Bringing an Old Miller Thunderbolt AC/DC Welder Back to Life

Today on Mike attempts, bringing an old
Miller Thunderbolt back to life. This 38 year old Miller Thunderbolt a AC/DC welder was made in 1982, before they even started using their current logo. It was
kindly donated to me by a nice guy who just never got around to fixing it. From
the outside, besides being filthy, the amperage
selection crank won't move. Let's see how it looks on the inside. Yikes! Looks like we got some mice nests made
from insulation, plenty of rust, and even a snake skin! The shunt rails are pretty rusty, which
is why it won't move.

After lots of WD-40 and elbow grease, I'm
starting to make some progress. I was able to loosen 2 of the 4
anti-noise blocks on the sides of the shunt. In hindsight, I should have
loosened them from the start. I think it would have made things much easier
without putting so much strain on the crank. Completely removing the shunt
would have been even better but I don't know if I could have disassembled it
without breaking something. I hit the shunt rails with some sandpaper
for the more stubborn rust. And finished them off with a little Dremel
wire cup brush. Now the crank is nice and smooth. I
applied a thin layer of high temp grease to help prevent future corrosion. It's
looking a lot better. I'm pretty sure these wires are from a repair. Same with this copper ground strap. The
negative DC jack plug receptacle is melted. It melted the nylon washer on the
inside too. So, it looks like the repair with the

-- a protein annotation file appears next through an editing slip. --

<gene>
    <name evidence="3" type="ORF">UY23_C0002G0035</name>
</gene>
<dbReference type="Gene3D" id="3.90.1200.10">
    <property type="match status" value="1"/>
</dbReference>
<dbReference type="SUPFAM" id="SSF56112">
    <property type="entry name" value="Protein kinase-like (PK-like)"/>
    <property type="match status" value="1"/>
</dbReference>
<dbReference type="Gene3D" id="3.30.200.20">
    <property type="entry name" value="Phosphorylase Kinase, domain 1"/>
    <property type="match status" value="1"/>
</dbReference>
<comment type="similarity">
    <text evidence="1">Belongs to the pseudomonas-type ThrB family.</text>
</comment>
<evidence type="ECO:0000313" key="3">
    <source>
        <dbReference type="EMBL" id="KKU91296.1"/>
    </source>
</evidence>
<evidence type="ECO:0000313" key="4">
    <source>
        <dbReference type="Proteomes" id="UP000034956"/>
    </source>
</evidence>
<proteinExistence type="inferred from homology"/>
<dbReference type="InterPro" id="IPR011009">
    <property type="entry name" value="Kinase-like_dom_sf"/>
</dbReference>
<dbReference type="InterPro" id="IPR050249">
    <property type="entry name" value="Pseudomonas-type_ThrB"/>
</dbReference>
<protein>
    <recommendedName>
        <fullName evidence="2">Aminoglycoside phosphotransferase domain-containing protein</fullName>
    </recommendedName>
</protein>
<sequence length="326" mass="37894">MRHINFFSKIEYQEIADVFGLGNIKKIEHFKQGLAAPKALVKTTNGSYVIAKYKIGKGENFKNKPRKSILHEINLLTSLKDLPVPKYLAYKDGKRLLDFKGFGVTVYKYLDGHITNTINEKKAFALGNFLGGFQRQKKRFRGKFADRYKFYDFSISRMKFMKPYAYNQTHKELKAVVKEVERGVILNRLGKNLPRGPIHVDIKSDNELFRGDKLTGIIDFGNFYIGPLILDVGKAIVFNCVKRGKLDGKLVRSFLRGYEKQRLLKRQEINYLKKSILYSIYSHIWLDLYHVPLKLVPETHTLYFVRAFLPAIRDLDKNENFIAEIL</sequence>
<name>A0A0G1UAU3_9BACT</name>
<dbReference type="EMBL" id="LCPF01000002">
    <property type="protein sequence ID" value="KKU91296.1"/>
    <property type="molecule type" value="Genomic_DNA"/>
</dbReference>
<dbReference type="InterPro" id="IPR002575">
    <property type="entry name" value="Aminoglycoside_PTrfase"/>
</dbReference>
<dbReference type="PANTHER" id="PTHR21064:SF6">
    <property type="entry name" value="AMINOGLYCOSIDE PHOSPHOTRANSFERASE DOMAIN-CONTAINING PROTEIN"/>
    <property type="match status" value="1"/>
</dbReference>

copper bar might have been putting strain on this receptacle.

The insulating
plastic threads broke which then allowed contact with the metal case. You can see
where it melted a bit of the metal too. And arc marks on the inside. Luckily, it looks like the mice only
chewed some of the insulation from this black fan wire. A little electrical tape
and we're good to go. Here's the new jack plug receptacle. I used the old nuts so the ground strap
would still fit properly. To see if it'll even turn on, I have to
change the plug so it'll fit my welder outlet. Well, the switch works but the fan sounds a bit rough. After cleaning
and lubricating the fan shaft, it sounds much better.

pexels photo 11039667

The welder didn't come with any leads so
I had to make some just to see if it'll still weld. The new stinger is rated at 500 amps and
I didn't consider how it would fit smaller gauge wire. I ended up taking the
wire out again and doubling it back on itself for a better fit. I don't have a big enough crimper so I
used a small nut and the vise to crimp on the lug. This Lincoln ground clamp was only $6
bucks. It has a really strong spring and seems well-made.

The new jack plug is
tight and all of the receptacles except DC positive. Luckily, this was an easy fix. The hollow threaded brass tube just wasn't screwed all the way into the end cap. Time to test it out! DC works! And AC works too! That's my first AC weld
ever. Looks like I was going a bit fast on DC. I finished burning the rod and I'm
happy with the results. Now that I know it works,
let's pretty it up a bit. I straightened out the sheet metal the
best I could, slapped on some paint, and installed some new casters.

See the description below for the parts and tools I used. Feel free
to rate this video, add your comments and questions below, and subscribe for more!.

As found on YouTube

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